New York Cannabis Taxes

New York has a cannabis tax that is imposed both along the supply chain and to the end consumer under the adult-use regulation. New York’s cannabis tax structure is unique to most states, and cannabis tax is calculated by the milligrams of THC in the product. To make sure that you’re prepared when it comes to the different taxes in New York and how that can impact your cannabis business, here’s a quick overview of the tax.

Not all cannabis licenses in New York must pay tax, only a few. Only cannabis distributors and retailers (delivery and microbusinesses if selling direct to consumer) are required to collect and remit taxes. Below is a break down of the different cannabis taxes in New York under the adult use regulation.

  • Cannabis State Tax: tax imposed on the distributor based on the milligrams (mg) of total THC in the product.
  • State Excise Tax is imposed on the sale of cannabis products by a retailer to a cannabis consumer at nine (9) percent of the products’ price.
  • A local excise tax is imposed on the sale of cannabis products by a retailer to a cannabis consumer at four (4) percent of the products’ price.

How the tax is the cannabis state tax calculated?

The Cannabis State tax has different rates of tax for the different product types that a distributor sells. If the distributor sells flower, it is calculated at five tenths of one cent per milligram of the total THC listed on the product label. If the distributor sells concentrated cannabis, the tax is calculated at the rate of eight tenths of one cent per milligram of the total amount of THC as reflected on the product lable. And finally, if the distributor is selling a cannabis edible, the tax is calculated at the rate of three cents per milligram of the total amount of THC as reflected on the product label.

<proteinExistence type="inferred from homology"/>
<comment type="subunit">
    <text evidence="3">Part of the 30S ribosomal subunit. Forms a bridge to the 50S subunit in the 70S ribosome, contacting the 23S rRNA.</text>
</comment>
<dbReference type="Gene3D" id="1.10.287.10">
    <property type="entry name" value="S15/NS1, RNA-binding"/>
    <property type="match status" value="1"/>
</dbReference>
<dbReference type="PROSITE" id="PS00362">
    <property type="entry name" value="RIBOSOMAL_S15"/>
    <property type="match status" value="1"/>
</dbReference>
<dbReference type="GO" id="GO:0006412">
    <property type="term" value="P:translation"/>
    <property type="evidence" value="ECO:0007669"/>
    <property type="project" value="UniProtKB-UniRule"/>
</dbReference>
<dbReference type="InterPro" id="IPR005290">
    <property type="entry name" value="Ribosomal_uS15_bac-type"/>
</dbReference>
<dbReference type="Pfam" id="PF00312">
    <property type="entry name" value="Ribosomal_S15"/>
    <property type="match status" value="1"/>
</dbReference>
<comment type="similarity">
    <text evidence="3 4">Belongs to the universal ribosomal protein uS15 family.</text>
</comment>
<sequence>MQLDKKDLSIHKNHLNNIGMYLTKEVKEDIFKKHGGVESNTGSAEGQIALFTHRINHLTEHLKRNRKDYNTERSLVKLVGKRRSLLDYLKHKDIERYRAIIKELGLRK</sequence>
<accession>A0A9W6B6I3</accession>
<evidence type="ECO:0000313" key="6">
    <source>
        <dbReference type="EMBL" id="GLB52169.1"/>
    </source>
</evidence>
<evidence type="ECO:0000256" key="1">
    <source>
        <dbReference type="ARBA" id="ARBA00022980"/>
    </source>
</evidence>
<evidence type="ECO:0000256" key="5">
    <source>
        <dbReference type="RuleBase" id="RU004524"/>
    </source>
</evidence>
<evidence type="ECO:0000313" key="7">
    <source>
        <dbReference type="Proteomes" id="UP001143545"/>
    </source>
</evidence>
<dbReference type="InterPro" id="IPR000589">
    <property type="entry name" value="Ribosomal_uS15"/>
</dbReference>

Cannabis Product Category Tax per MG of THC

Flower $0.005 / mg of THC

Concentrate $0.008 / mg of THC

Edible $0.03 / mg of THC

When assessing the tax calculation, it’s important to get crystal clear on a few things, which is how the State of New York cannabis regulation’s define THC (as this is the main driver of the TAX).

According to S854A, THC is defined as:

  • “THC” means Delta-9-tetrahydrocannabinol; Delta-8-tetrahydrocanna- binol; Delta-10-tetrahydrocannabinol and the optical isomer of such substances.
  • “Total THC” means the sum of the percentage by weight or volume measurement of tetrahydrocannabinolic acid multiplied by 0.877, plus the percentage by weight or volume measurement of THC.
  • Such regulations shall also require product labels to accurately display the total THC of each product.

This is the first time that I’ve seen Delta 8 listed as THC! This is an important distinction, as many businesses have operated under the grey zone of Delta 8. So if your business is selling Delta -8 products in NY, these products will be exposed to the tax.

Making sense of the tax

Although the tax is levied on the distributor, the entire supply chain will be impacted by the cannabis tax indirectly through price discounts and negotiations. The impact of the cannabis tax is higher on certain product categories and for those businesses that chose to sell higher THC products.

The financial impacts of the tax are serve, and if a business doesn’t look at its product margins carefully, price to profit, and run the numbers before hand, cash flow can be very tight. With IRC 280e and the higher costs of cannabis compliance, it’s important that if you are a business operating in New York that you have a strong financial game plan, financial foundation, and accounting controls in place to set your self up for success.

If you’re looking for best practices in cannabis accounting, make sure that you check out Cannabis Finance Bootcamp – which will give you access to tools, templates, and training on cannabis accounting.

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